Now, more than 20 years since its commercial release, flash technology has made more than its fair share of leaps-and-bounds progress. What’s more is that the ubiquity of flash is here to stay. Smartphones, tablets, ultrabooks, and flash drives have us all dependent on flash technology. One particular incarnation of flash technology, the solid-state drive (SSD), has been embedding itself more and more into the computer market as time progresses.
What has made flash technology so popular in today’s technology is its speed. We are becoming a society that equates faster with better, and as a result, computer companies have been focusing their efforts to fulfill this consumer demand. That means incorporating more flash into their products. Flash is fast because it lacks the moving or spinning parts present in hard disk drives (HDDs). Properly engineered, SSDs are faster, quieter, and less power-hungry than HDDs. The key phrase, however, remains “properly engineered.” Cheap flash technology is unreliable; therefore, it’s common to expect quality SSDs to be significantly more expensive than HDDs of the same capacity and performance. But the good news is that SSD prices are gradually decreasing over the years.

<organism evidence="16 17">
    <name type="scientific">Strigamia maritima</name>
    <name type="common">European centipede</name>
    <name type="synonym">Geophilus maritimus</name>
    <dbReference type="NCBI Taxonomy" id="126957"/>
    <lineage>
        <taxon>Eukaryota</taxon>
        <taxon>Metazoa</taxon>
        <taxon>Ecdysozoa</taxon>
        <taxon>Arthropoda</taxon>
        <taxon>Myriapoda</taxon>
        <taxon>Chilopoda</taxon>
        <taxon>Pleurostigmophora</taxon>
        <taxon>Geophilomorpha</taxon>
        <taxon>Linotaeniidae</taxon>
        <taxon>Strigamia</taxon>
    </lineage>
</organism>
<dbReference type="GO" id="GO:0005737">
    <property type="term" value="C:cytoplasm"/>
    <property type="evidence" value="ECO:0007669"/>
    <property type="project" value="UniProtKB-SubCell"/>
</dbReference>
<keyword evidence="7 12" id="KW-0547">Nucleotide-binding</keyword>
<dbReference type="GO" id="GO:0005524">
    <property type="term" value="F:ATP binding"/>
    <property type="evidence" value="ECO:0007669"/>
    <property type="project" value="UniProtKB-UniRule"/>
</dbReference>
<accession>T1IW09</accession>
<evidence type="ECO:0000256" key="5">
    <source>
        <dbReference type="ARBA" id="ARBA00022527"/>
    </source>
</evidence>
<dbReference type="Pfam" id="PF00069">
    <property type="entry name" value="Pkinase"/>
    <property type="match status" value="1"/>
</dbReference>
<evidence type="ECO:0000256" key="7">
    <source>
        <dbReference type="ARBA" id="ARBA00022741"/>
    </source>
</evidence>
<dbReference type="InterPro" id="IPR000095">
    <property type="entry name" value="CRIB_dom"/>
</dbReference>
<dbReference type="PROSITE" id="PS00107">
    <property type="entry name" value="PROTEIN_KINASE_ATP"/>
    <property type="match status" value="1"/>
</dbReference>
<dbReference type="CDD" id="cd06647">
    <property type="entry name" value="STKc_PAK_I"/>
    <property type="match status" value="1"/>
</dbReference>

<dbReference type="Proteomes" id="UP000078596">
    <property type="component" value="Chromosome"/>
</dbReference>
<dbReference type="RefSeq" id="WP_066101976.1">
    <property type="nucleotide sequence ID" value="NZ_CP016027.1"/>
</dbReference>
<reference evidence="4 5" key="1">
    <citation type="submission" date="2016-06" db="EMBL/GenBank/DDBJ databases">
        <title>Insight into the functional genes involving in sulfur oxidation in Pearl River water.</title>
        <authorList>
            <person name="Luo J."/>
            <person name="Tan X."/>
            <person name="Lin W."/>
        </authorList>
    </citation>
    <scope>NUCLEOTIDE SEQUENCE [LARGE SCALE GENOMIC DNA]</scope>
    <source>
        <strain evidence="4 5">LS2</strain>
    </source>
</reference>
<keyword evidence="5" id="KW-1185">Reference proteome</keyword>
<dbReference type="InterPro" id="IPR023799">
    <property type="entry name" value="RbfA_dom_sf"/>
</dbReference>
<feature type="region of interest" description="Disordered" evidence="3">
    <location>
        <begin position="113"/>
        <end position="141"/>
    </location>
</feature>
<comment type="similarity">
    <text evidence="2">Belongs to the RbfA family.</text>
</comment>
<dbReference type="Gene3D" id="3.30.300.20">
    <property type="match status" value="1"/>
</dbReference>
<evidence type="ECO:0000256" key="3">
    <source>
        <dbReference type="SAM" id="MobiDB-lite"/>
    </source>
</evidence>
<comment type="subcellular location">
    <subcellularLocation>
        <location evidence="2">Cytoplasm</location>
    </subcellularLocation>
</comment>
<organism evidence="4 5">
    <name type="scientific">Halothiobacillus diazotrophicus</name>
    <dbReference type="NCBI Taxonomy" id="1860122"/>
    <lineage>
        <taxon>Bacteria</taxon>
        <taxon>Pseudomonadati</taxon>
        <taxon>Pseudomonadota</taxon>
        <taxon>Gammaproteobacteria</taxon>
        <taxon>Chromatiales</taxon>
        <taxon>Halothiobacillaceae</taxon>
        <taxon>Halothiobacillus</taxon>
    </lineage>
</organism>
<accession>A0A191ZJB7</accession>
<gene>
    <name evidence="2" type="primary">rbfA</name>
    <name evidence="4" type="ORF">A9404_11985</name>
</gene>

How does all this information about flash and SSDs relate to businesses? For starters, because of its speed, SSDs often improve the productivity of users. Compared to HDDs, SSDs have faster file access times, the standard difference being seconds to minutes (for SSDs and HDDs, respectively). When it comes to servers, flash speed combines with capacity to provide a storage device than can not only lessen the strain on the power supply, but accommodate more users and move data more quickly and efficiently. All these features are unquestionably important for improved business transactions. Top-of-the-line SSDs also have the advantage of being more wear-resistant than before; they can now withstand a range of 10,000 to 100,000 write/erase cycles.
The sudden and increasing adoption of SSDs at the consumer level is also promoting a slow adoption of the disks in businesses. With flash getting easier to maintain and protect from accidental data loss, more businesses are considering the switch from HDDs to SSDs.